Is it the "Natural" image sized that gets loaded from the server?

In the thumb image load depicted below, what size image is being loaded from the server, 289 x 162 or 750 x 422? On the actual page the thumb display is 289 x 162, but I suspect that the 750 x 422 image is being loaded and then resized to 289 x 162. Is that correct?

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Dave BaldwinFixer of ProblemsCommented:
It is Always the "natural" size.  The server just sends the image file to the browser.  The browser resizes the image to fit the space on the page.

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Dr. KlahnPrincipal Software EngineerCommented:
Dave is correct.

As a side note, this is why some poorly written sites load so slowly.  A page author puts enormous high-resolution 2048x1536 images into the page, then calls for the browser to resample them down to 320x240.  This results in images that load only 2% as quickly as they would if they were properly scaled.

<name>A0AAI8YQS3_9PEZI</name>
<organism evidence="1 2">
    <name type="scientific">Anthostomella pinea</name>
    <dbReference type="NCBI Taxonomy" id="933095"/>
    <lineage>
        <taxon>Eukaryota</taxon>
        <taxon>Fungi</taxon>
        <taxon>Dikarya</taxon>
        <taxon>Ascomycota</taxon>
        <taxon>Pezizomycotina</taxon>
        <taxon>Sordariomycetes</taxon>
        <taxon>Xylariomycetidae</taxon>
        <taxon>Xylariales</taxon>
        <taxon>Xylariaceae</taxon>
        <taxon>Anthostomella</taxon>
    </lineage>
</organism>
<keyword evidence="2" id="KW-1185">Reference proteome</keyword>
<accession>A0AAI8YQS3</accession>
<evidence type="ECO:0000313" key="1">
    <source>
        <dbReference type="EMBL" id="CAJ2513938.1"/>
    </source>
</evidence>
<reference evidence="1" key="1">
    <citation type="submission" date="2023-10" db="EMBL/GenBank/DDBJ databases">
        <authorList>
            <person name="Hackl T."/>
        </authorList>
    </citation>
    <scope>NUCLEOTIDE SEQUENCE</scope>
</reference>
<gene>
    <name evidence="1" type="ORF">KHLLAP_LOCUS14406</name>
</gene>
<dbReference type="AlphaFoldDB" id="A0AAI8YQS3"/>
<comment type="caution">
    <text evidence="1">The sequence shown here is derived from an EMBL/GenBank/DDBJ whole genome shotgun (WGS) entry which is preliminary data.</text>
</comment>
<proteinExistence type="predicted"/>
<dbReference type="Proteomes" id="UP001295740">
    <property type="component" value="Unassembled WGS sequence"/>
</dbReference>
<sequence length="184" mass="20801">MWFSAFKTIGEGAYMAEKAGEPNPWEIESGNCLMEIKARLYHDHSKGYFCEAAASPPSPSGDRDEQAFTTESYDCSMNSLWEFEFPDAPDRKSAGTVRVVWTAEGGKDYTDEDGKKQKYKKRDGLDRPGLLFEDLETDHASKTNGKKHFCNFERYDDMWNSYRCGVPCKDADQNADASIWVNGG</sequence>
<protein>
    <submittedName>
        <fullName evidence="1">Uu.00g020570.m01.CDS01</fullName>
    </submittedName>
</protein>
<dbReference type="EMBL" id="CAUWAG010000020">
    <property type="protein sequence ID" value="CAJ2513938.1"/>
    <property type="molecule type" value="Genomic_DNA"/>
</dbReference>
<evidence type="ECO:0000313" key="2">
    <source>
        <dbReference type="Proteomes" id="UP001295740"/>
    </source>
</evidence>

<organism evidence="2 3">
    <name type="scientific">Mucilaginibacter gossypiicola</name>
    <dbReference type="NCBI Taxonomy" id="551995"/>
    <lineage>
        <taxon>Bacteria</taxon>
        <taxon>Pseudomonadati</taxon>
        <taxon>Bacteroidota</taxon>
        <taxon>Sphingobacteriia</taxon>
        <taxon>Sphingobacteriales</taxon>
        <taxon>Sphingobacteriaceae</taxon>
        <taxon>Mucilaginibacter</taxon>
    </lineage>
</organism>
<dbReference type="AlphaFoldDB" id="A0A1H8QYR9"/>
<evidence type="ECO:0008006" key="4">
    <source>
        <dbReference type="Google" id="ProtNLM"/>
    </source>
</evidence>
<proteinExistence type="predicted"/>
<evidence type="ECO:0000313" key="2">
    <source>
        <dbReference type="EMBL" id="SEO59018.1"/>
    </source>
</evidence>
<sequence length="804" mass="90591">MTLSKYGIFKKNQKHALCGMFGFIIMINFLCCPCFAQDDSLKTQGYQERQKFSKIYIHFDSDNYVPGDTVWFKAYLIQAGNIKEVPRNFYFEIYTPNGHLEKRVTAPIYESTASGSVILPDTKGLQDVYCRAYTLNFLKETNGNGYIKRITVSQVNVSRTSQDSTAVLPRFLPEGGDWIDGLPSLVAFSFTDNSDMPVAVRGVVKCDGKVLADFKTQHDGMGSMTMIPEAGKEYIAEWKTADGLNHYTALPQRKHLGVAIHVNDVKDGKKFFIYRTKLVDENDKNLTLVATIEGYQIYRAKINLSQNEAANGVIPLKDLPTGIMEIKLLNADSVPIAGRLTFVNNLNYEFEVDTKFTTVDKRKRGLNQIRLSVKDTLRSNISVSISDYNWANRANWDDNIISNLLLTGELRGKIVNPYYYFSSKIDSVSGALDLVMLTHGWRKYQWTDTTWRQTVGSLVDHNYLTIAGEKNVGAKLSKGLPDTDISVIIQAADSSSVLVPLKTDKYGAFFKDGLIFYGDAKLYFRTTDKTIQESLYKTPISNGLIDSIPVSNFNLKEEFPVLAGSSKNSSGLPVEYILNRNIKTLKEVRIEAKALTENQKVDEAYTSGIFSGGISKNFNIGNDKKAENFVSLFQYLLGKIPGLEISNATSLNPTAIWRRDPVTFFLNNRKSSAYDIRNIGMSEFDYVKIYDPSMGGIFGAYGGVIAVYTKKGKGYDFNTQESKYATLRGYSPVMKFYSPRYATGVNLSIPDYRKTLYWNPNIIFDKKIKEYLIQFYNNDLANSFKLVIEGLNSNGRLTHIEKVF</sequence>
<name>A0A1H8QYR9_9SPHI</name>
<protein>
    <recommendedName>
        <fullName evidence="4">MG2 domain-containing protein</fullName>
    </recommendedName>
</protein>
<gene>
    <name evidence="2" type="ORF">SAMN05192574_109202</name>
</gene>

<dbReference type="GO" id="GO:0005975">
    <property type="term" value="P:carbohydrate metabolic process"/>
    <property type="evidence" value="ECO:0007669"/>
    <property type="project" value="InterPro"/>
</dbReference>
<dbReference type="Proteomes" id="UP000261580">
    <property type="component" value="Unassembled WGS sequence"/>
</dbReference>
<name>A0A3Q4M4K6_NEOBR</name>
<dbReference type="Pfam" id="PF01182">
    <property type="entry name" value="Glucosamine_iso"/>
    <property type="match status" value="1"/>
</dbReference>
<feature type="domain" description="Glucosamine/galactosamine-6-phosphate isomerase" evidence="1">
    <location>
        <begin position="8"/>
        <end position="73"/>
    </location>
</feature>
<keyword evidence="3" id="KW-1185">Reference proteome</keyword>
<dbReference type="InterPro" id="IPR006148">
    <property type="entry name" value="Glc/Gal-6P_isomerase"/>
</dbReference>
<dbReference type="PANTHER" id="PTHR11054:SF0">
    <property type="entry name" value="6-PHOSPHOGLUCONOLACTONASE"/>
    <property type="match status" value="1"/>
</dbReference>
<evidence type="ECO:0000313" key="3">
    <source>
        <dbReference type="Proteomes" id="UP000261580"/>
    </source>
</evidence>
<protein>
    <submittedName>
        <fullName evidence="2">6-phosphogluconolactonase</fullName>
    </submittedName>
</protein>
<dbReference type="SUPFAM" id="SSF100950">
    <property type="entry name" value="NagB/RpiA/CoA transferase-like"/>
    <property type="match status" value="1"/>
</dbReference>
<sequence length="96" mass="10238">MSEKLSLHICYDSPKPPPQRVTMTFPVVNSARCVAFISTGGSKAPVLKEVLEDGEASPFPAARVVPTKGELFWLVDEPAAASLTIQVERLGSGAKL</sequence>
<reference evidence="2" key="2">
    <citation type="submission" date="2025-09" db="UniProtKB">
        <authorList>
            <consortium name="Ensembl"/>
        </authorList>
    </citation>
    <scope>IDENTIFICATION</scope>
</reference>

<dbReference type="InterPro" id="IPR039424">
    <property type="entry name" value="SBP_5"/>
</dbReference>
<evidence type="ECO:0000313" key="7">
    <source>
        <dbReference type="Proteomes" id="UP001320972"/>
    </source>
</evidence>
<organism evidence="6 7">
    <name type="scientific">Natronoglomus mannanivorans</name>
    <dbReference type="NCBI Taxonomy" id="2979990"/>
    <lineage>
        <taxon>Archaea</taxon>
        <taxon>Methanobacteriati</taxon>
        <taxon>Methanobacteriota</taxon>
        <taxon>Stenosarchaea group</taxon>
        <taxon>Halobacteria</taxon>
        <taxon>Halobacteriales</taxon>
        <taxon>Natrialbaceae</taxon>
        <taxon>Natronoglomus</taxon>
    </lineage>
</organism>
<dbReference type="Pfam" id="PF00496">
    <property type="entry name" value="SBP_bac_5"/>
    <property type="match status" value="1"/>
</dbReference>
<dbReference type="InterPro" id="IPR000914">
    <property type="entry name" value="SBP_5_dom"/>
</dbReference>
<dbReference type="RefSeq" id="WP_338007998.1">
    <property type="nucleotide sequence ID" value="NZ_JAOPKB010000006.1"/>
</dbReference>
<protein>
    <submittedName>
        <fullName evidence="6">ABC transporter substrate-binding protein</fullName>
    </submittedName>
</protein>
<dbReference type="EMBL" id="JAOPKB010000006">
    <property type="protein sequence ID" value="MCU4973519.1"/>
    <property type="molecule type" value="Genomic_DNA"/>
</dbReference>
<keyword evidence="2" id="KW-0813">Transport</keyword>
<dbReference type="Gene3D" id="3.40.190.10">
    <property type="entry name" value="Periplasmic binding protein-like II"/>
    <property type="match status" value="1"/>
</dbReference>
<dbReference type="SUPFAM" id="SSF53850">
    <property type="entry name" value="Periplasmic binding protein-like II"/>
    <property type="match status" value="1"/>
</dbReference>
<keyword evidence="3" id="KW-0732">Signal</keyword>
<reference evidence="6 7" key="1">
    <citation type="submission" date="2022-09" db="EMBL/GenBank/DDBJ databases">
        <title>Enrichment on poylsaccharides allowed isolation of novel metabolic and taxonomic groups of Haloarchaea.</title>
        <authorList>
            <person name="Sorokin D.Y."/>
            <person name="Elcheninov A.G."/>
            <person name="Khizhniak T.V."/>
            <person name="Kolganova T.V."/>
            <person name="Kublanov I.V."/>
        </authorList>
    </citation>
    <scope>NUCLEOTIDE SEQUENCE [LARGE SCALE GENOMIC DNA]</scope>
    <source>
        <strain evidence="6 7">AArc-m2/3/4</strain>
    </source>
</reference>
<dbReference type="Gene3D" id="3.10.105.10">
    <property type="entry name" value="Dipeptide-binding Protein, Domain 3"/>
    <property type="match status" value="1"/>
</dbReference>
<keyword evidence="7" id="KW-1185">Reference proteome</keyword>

stevaAuthor Commented:
Yes, I was 99% certain that was the case but wanted to be 100%.  The "side note" you mentioned, Dr. Klahn, is what generated my question.   I was looking at a Squarespace site that was  taking 33 seconds to load 200 thumbs.  When I looked closer with Dev Tools (the image with my question) I saw that Squarespace seemed to be loading thumbs that were 6 times larger than they needed to be.  When you upload an image to  Squarespace, it creates 7 versions that it may use as it pleases later.  So in addition to the 750 version, there's a 500 and 300 version on the server. All the thumbs display on the page as 289 wide so the 300 version would work for all of them.  When you reduce the width and height by 300/750 = 0.4 the image size is reduced by  0.4 x 0.4 = .16.  and the time to load all the thumbs goes from 33 seconds to about 5 seconds.  Plus, the 300 image will resize to 289 quicker than a 750 image will, so we pick up more time there.  The question now for Squarespace is, why not load the 300 version?

Thanks for your answers.
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